SO..... I created two other ways for them to practice multiplication facts, hoping that they would take some tension away from my students who blank, stall, freak out or panic when they have to come up with facts under the pressure of time.

I like the flip cards because students can use them on their own or with a partner. They also need movement and manipulation to make them work, so they engage those kiddos who need that action to really get learning to stick in their memory. So far it's been a success. 

The other project I created came from the same need of multiplication fact practice, but I wanted an activity that incorporates more movement and game-play. I decided to redesign the Cootie Catcher to fit the need. The Fab Fours grab these and play with a partner a few times a week. 

I I wanted to make it easier on teachers, so I created a "how to play" video to go with it. By the way, zebra is one of my favorite Scrappin' Doodles!

So far the kids have loved the activities, and I love how engaged they are. You know what they say about all work and no play.... and there is no way I want any dull boys and girls in my classroom. 

You can pick these up at my TPT store. Go here for the flip cards and here for the Cootie Catchers.

Sunday, January 6, 2013

Character Traits with Evidence to Back Up Thinking

Teaching language arts to the Fab Fours is an adventure. I'm Alice in the rabbit hole. I had a few years there where I felt like the academic reading I did for teaching reading and writing was putting a finer edge on my instruction. Now I'm back to reading for survival. Each guided reading session is the paradox of walking an unfamiliar path in a very familiar forest.

Yep, it's an adventure. Who doesn't love an adventure?!

A group of my students are reading Loser, one of my all time favorite books by Jerry Spinelli. You know how sometimes you present a great book to your students, one that you hold so dear to your heart, and then hold your breath as you wait for them to (hopefully) feel the same way? It's a vulnerable wait. My heart was lifted when the three kids told me they loved it. I wanted them to understand Zinkoff, feel his joy and understand the tension the book makes us feel. Success.

We've been digging deep into story elements this week. It was the perfect time to delve into Zinkoff's character, and that is exactly what we did.

You must know first that I have to meet with guided reading groups during lunch and second recess several times a week. Raise your hand if you, too, have to creatively find ways to meet with all your groups often enough to matter. This session, which I lovingly titled "The Book Worm Recess Club" (tacky and overachieving, to be sure, in order to make the Fab Fours buy into giving up their precious free time), only lasts for 15 minutes.

Not much time.

We started by thinking, on our own, of words that could be used to describe Zinkoff. Each kid had their own color marker and space to jot down their words, which we define as "character traits".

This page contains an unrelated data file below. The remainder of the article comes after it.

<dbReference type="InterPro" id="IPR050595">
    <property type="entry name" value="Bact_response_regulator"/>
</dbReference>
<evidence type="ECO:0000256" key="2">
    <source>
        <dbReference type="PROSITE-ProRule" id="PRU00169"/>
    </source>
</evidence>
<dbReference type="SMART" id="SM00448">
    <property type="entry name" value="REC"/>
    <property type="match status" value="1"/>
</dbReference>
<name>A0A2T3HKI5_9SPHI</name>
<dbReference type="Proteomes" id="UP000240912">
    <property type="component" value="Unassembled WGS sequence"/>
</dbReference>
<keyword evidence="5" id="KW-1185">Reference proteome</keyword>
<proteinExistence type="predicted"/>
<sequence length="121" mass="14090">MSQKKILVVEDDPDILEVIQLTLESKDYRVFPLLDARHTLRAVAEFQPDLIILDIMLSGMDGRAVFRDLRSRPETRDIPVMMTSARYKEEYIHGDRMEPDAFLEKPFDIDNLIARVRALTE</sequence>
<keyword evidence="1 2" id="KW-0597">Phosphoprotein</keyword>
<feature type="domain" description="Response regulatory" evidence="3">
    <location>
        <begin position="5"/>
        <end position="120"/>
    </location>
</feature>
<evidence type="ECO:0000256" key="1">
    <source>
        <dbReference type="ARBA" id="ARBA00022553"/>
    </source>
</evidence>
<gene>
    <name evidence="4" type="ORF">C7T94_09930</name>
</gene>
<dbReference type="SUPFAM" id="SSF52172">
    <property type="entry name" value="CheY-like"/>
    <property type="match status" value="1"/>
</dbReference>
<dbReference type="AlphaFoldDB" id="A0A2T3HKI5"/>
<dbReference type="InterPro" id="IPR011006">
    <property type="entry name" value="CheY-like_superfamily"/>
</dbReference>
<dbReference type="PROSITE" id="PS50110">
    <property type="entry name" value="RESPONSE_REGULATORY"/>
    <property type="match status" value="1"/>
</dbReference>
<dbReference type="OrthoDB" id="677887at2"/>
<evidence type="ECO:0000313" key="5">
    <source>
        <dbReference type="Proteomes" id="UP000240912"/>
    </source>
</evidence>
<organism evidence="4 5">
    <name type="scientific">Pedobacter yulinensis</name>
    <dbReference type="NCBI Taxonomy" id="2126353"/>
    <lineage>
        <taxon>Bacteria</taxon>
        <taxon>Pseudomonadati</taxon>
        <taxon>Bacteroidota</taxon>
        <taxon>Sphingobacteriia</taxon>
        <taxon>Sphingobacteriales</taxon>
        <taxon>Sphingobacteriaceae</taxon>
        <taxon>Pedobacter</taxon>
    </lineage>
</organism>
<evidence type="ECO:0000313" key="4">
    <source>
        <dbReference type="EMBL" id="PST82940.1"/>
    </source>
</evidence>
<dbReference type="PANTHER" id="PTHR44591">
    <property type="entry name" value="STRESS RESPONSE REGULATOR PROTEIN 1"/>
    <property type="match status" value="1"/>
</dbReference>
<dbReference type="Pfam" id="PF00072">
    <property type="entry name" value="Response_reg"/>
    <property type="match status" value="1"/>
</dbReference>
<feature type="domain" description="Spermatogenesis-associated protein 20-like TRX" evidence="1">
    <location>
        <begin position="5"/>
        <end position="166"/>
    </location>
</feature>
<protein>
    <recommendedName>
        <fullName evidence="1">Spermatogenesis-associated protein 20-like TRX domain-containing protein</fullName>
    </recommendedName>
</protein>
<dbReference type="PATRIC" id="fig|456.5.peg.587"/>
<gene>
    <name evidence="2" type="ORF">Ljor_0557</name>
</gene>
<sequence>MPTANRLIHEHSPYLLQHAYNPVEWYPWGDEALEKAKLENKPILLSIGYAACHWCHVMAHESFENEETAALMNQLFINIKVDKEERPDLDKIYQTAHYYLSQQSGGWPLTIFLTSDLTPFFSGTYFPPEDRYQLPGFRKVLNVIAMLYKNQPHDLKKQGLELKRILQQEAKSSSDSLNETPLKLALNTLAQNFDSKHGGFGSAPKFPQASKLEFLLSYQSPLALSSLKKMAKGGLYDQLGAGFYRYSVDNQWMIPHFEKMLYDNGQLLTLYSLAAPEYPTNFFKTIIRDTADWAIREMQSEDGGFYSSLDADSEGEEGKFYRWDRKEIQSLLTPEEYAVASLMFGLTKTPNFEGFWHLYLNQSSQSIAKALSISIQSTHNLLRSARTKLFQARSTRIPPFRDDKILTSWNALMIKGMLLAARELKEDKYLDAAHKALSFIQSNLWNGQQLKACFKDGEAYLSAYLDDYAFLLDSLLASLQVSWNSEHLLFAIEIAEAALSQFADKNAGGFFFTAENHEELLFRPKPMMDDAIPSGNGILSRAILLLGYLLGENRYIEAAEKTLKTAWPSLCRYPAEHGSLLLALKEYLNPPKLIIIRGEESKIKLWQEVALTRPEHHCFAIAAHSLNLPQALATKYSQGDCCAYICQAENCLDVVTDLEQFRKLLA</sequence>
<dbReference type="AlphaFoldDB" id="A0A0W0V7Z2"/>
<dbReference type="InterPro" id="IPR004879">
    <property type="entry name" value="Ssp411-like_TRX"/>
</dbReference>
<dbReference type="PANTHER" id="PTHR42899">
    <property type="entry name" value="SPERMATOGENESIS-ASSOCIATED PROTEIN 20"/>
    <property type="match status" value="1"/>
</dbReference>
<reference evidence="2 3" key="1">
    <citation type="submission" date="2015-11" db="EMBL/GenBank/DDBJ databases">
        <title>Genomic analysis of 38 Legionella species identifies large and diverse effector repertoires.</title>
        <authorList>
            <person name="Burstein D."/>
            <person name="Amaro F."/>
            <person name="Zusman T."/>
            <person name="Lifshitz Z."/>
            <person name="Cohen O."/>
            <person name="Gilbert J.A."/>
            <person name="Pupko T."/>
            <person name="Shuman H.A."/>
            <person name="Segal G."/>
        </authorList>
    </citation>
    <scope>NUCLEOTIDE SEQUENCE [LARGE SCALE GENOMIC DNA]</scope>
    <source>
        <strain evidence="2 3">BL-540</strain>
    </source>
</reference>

We used big chart paper because how fun is it to use big chart paper!! I was really impressed with a) two words that popped up in all of their lists, which tells me they really get Zinkoff, and b) the few words they each had that were unique. They each identified with different characteristics of Zinkoff. BINGO! 

It used to be enough to spout of a list of character traits and call it good. Now we have to be able to explain our thinking and back it up with evidence. The kiddos had to find a sentence or two that reinforced one trait they wrote down. I loved how long they searched for the right evidence. Part of the time used was because this is a really new type of thinking they we are asking our readers to do. Part of the time used was because they wanted to find just the right sentence to back up their thinking. 

They each wrote down their sentence under their chosen trait. We quickly talked about each one, with the owner of the thinking doing the talking. We kept the chart paper and they will share their thinking with the whole class next week during our mini-lesson on characters.

The whole thing took less than 15 minutes. I love it when that happens. The session went so well I'm going to repeat it with each of my groups this next week.

Saturday, January 5, 2013

The Very Best Ideas in Bloggerland

Here's the run down of my favorite finds recently:

If you have never checked out the Currentlys each month at Oh Boy Fourth Grade, you've been missing out. It's a one-stop shop to pop in and see what everyone (and I do mean everyone) has been up to. It's like the hottest spot in Bloggerland when it pops up every month. It is the place to see and be seen. 

Christina Bainbridge is creating fonts! Lucky, lucky font-a-holics... I can't wait to snatch these up.

Um, HELLO. Have you seen that Teachers Pay Teachers has an iPhone app?? I couldn't get it on my phone fast enough. It was worth the's FAB. I know, I know, it's not from "bloggerland". I couldn't resist. So many of us teacher-blogger use it an a vehicle to find the very best resources for our classrooms as well as sharing our own tools.

Wednesday, January 2, 2013

This is exactly how I feel.

That is my dog. And that is my classroom.

I know today will be awesome once we're rolling, but right now all I want to do is crawl back into bed.

I didn't get as much done over break as I wanted to. In fact, I really didn't do much work at all. I did go in yesterday, because my desk looked like this, and that is no way to start the week.

Good luck to everyone this week! Here's to rest and relaxation improving our teaching.